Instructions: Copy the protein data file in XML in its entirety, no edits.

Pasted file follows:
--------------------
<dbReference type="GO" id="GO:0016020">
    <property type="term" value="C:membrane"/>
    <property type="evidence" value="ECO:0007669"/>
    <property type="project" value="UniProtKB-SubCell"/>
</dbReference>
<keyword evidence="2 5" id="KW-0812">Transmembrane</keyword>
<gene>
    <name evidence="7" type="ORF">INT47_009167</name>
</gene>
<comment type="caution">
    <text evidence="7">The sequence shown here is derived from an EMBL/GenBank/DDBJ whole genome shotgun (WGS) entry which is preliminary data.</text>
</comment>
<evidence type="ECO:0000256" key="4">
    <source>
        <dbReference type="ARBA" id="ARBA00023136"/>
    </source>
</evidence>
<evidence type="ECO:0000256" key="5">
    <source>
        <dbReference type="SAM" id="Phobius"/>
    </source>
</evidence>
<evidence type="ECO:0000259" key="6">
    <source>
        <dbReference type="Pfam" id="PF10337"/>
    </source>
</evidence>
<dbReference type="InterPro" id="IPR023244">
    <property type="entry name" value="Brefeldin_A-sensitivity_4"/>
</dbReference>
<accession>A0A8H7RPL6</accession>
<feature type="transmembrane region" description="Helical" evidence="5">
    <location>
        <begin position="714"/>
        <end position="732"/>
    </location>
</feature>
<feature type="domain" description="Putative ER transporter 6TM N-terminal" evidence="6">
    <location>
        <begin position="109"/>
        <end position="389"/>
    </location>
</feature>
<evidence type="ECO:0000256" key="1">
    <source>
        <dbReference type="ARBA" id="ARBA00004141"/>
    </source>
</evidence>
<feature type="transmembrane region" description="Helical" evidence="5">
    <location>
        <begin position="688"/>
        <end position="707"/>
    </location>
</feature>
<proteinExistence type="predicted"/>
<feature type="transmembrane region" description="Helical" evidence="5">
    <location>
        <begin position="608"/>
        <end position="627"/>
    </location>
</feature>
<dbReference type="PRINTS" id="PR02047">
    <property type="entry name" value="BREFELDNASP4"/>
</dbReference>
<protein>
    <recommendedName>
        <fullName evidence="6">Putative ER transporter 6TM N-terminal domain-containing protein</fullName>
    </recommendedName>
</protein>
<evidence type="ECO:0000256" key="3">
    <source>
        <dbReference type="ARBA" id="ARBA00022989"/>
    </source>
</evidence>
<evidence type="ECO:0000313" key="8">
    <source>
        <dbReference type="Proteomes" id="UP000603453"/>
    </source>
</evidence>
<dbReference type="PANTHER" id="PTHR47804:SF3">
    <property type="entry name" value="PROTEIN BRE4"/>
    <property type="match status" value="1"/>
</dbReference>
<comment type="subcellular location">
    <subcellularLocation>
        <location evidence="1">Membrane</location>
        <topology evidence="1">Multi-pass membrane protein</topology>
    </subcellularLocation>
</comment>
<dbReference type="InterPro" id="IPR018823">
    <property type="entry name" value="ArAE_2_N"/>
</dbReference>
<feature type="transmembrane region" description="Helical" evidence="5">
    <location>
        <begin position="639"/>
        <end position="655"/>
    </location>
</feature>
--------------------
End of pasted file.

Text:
<dbReference type="GO" id="GO:0016020">
    <property type="term" value="C:membrane"/>
    <property type="evidence" value="ECO:0007669"/>
    <property type="project" value="UniProtKB-SubCell"/>
</dbReference>
<keyword evidence="2 5" id="KW-0812">Transmembrane</keyword>
<gene>
    <name evidence="7" type="ORF">INT47_009167</name>
</gene>
<comment type="caution">
    <text evidence="7">The sequence shown here is derived from an EMBL/GenBank/DDBJ whole genome shotgun (WGS) entry which is preliminary data.</text>
</comment>
<evidence type="ECO:0000256" key="4">
    <source>
        <dbReference type="ARBA" id="ARBA00023136"/>
    </source>
</evidence>
<evidence type="ECO:0000256" key="5">
    <source>
        <dbReference type="SAM" id="Phobius"/>
    </source>
</evidence>
<evidence type="ECO:0000259" key="6">
    <source>
        <dbReference type="Pfam" id="PF10337"/>
    </source>
</evidence>
<dbReference type="InterPro" id="IPR023244">
    <property type="entry name" value="Brefeldin_A-sensitivity_4"/>
</dbReference>
<accession>A0A8H7RPL6</accession>
<feature type="transmembrane region" description="Helical" evidence="5">
    <location>
        <begin position="714"/>
        <end position="732"/>
    </location>
</feature>
<feature type="domain" description="Putative ER transporter 6TM N-terminal" evidence="6">
    <location>
        <begin position="109"/>
        <end position="389"/>
    </location>
</feature>
<evidence type="ECO:0000256" key="1">
    <source>
        <dbReference type="ARBA" id="ARBA00004141"/>
    </source>
</evidence>
<feature type="transmembrane region" description="Helical" evidence="5">
    <location>
        <begin position="688"/>
        <end position="707"/>
    </location>
</feature>
<proteinExistence type="predicted"/>
<feature type="transmembrane region" description="Helical" evidence="5">
    <location>
        <begin position="608"/>
        <end position="627"/>
    </location>
</feature>
<dbReference type="PRINTS" id="PR02047">
    <property type="entry name" value="BREFELDNASP4"/>
</dbReference>
<protein>
    <recommendedName>
        <fullName evidence="6">Putative ER transporter 6TM N-terminal domain-containing protein</fullName>
    </recommendedName>
</protein>
<evidence type="ECO:0000256" key="3">
    <source>
        <dbReference type="ARBA" id="ARBA00022989"/>
    </source>
</evidence>
<evidence type="ECO:0000313" key="8">
    <source>
        <dbReference type="Proteomes" id="UP000603453"/>
    </source>
</evidence>
<dbReference type="PANTHER" id="PTHR47804:SF3">
    <property type="entry name" value="PROTEIN BRE4"/>
    <property type="match status" value="1"/>
</dbReference>
<comment type="subcellular location">
    <subcellularLocation>
        <location evidence="1">Membrane</location>
        <topology evidence="1">Multi-pass membrane protein</topology>
    </subcellularLocation>
</comment>
<dbReference type="InterPro" id="IPR018823">
    <property type="entry name" value="ArAE_2_N"/>
</dbReference>
<feature type="transmembrane region" description="Helical" evidence="5">
    <location>
        <begin position="639"/>
        <end position="655"/>
    </location>
</feature>